Creative Adirondacks: Graphic Designer Karen Davidson Seward –


Though she prefers to stay out of the spotlight, graphic designer Karen “Ren” Davidson Seward is well known in the North Country art community for her collaborative spirit, talent and generosity. She has participated in some of the region’s most popular exhibits, including the Wild Center exhibits at Whiteface Mountain, a review of the exhibit Dreaming of Timbuktu and the Memorial Field for Black Lives Matter to DHistoric Ohn Brown Farm.

Ren’s workspace at Lake Flower Landing is filled with art books, unique architectural installations, and comfortable furniture. His style is bright, eclectic and contemporary. The building housing Lake Flower Landing has been renovated by Ren and her husband Peter Seward since its previous use as a taxidermy shop. With high ceilings and windows overlooking stunning views of beautiful Flower Lake, it also serves as a venue for concerts, film screenings and conferences.

Ren has been surrounded by art and dynamic mentors since she was a child in Chicago. Her mother Barbara was an interior designer who relied on ingenuity to help her friends and neighbors transform their homes. Ren’s father, Don, held executive positions at two of America’s most popular women’s magazines, Ladies Home Journal and Women’s day. While Ms Magazine was not yet born, Don encouraged his daughters to be independent, faithfully observing Take Your Daughter to Work Day each year. He also got to tell his daughters about his own day in the office, when on March 18, 1970, Gloria Steinem and 100 other women staged a sit-in at the Ladies’ Home Journal, with its 14 million monthly readers, calling for a change in the way the magazine portrays women.

Her own road to becoming an artist, who understood the power of imagery to encourage social change, included some exciting steps along the way. As a young student, Ren spent a semester at sea on the World Campus Afloat, taking lessons from her uncle, a professional painter from the Midwest. Later, she worked at a prestigious gallery in San Francisco, graduated from the Rhode Island School of Design (RISD), worked in creative promotion for large organizations such as Revlon Company, and then at a NYC Gallery, where she was able to expand his professional network. She soon realized she wanted to work for herself, and in 1987 she took the plunge and opened her own graphic design business.

Davidson Design Inc. employed seven employees in New York, contracting to various organizations and institutions to design exhibition brochures and catalogs. For a few years, she consulted with the retail division of the American Museum of Natural History and was able to work with leading scientists and artists to create products for the store and their special exhibits. Ren found that she filled an important need in the nonprofit world for skilled and creative design and editing. These are now the same skills and knowledge that Ren brings to his work with organizations such as John Brown Lives!, a social justice initiative, and the official NYS Friends group at John Brown Farm State Historic Site.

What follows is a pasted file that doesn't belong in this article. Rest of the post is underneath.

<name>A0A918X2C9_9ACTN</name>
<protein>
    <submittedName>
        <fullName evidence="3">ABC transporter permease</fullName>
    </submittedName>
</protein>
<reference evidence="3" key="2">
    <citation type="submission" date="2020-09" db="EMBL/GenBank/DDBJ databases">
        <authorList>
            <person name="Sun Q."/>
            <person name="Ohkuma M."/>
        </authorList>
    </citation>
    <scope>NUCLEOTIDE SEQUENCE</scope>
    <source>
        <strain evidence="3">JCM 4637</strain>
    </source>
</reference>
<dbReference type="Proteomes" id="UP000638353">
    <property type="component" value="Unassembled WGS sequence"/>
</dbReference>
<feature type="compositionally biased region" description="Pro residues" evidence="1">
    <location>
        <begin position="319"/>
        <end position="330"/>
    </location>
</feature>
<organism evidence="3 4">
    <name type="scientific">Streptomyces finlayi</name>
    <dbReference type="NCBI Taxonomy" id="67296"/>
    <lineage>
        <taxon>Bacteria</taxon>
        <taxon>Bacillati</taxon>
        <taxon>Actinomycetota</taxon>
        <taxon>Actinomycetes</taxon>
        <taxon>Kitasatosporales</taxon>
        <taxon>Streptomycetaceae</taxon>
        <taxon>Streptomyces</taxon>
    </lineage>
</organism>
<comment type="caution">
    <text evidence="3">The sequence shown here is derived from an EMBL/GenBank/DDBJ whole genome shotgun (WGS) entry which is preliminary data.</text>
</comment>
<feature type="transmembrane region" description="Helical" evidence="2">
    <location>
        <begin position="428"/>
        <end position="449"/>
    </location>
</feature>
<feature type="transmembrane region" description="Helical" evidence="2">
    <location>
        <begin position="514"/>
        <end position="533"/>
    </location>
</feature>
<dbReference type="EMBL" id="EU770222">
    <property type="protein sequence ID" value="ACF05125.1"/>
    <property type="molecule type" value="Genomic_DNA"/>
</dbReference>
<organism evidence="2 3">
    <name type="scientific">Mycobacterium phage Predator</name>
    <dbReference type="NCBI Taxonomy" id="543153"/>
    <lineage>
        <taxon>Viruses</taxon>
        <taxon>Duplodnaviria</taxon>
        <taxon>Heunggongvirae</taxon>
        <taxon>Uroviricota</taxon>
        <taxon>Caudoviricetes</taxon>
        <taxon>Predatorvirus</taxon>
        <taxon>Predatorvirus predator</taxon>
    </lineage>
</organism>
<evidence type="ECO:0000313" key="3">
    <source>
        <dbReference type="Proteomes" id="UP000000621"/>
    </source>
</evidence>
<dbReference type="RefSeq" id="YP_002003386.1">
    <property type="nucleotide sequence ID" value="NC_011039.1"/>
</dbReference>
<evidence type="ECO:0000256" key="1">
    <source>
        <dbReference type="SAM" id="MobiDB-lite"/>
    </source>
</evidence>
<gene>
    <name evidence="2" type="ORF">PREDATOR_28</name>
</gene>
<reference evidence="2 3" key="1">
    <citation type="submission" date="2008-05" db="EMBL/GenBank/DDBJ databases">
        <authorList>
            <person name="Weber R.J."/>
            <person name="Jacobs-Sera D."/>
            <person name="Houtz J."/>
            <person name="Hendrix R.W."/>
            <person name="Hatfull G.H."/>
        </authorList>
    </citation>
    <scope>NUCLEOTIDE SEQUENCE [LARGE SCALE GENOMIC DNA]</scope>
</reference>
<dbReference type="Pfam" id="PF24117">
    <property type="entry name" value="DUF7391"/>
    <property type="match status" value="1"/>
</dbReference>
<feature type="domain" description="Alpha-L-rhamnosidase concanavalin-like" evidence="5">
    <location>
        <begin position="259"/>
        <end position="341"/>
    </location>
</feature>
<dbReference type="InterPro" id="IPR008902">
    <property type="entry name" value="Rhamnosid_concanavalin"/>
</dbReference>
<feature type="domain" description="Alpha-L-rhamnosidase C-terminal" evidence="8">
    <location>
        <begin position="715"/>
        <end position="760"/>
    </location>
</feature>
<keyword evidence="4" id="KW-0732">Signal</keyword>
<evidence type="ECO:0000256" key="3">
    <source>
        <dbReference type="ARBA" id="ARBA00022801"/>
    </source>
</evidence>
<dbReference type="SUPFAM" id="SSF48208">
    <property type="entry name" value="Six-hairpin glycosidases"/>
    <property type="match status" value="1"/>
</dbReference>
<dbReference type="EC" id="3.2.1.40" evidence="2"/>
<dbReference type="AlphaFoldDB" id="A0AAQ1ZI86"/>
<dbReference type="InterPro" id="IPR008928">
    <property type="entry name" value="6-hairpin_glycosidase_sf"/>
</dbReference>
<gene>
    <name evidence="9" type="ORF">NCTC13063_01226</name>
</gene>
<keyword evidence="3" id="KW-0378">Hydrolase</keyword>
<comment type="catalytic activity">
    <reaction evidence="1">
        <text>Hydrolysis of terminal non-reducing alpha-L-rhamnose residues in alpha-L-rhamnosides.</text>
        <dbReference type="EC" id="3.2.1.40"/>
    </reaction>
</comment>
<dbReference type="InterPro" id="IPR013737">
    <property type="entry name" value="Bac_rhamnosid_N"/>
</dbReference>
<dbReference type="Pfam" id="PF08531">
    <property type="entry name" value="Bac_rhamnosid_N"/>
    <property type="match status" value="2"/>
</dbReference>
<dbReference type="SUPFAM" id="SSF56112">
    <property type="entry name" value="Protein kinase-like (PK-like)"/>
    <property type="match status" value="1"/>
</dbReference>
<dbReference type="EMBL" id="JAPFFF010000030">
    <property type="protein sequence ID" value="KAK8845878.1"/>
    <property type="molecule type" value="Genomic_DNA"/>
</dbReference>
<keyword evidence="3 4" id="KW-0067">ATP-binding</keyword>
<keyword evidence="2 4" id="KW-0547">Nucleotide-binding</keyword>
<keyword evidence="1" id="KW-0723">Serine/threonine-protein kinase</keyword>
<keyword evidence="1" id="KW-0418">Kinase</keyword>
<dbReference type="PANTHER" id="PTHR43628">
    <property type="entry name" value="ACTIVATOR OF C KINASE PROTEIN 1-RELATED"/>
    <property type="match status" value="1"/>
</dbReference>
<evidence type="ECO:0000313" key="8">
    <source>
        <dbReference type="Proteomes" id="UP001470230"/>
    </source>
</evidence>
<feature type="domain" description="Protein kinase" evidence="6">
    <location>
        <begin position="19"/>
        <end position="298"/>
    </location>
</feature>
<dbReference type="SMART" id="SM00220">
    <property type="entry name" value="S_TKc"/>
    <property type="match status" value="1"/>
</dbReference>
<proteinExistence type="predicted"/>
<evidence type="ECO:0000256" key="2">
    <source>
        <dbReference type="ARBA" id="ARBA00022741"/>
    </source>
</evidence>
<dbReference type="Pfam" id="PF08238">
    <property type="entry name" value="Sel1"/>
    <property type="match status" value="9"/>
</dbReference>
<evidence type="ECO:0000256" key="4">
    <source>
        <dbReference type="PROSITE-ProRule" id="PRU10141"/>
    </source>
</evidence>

Martha Swan, Ren and Amy Godine at the John Brown Farm. Photo provided

One of his most recent projects was an update of the exhibition Dreaming of Timbuktu written and curated by Adirondack historian Amy Godine. When I asked about her experience working with Ren, Amy first explained that the project came about because she had amassed new information about the history of the Timbuktu Initiative since inception. from the original exhibition in 2001 by artist Stephen Horne. “Martha Swan (of John Brown Lives!) and I thought a refreshed look would reflect the altered narrative. Working with Ren on redesigning every panel, working to ensure every caption and image was singular and bright – it was a thrill of collaboration.

While Ren’s reason for coming to the Adirondacks was because of the traumatic events of 9/11, Ren later discovered that his connection to the Adirondacks went back more than seven generations. She had been living in New York for almost two decades when she and Peter decided to leave some time after that terrible day. Debris from the fall of the Towers had landed on his block, and there was no escaping the smell in the air. They chose the North Country, where they had vacationed, because of its restorative natural properties. The wisdom of moving didn’t dawn on Ren for the first few years, when she still didn’t know if leaving NYC had been a good decision. Surprisingly, it was her research into her family’s genealogy that helped her anchor herself in the region.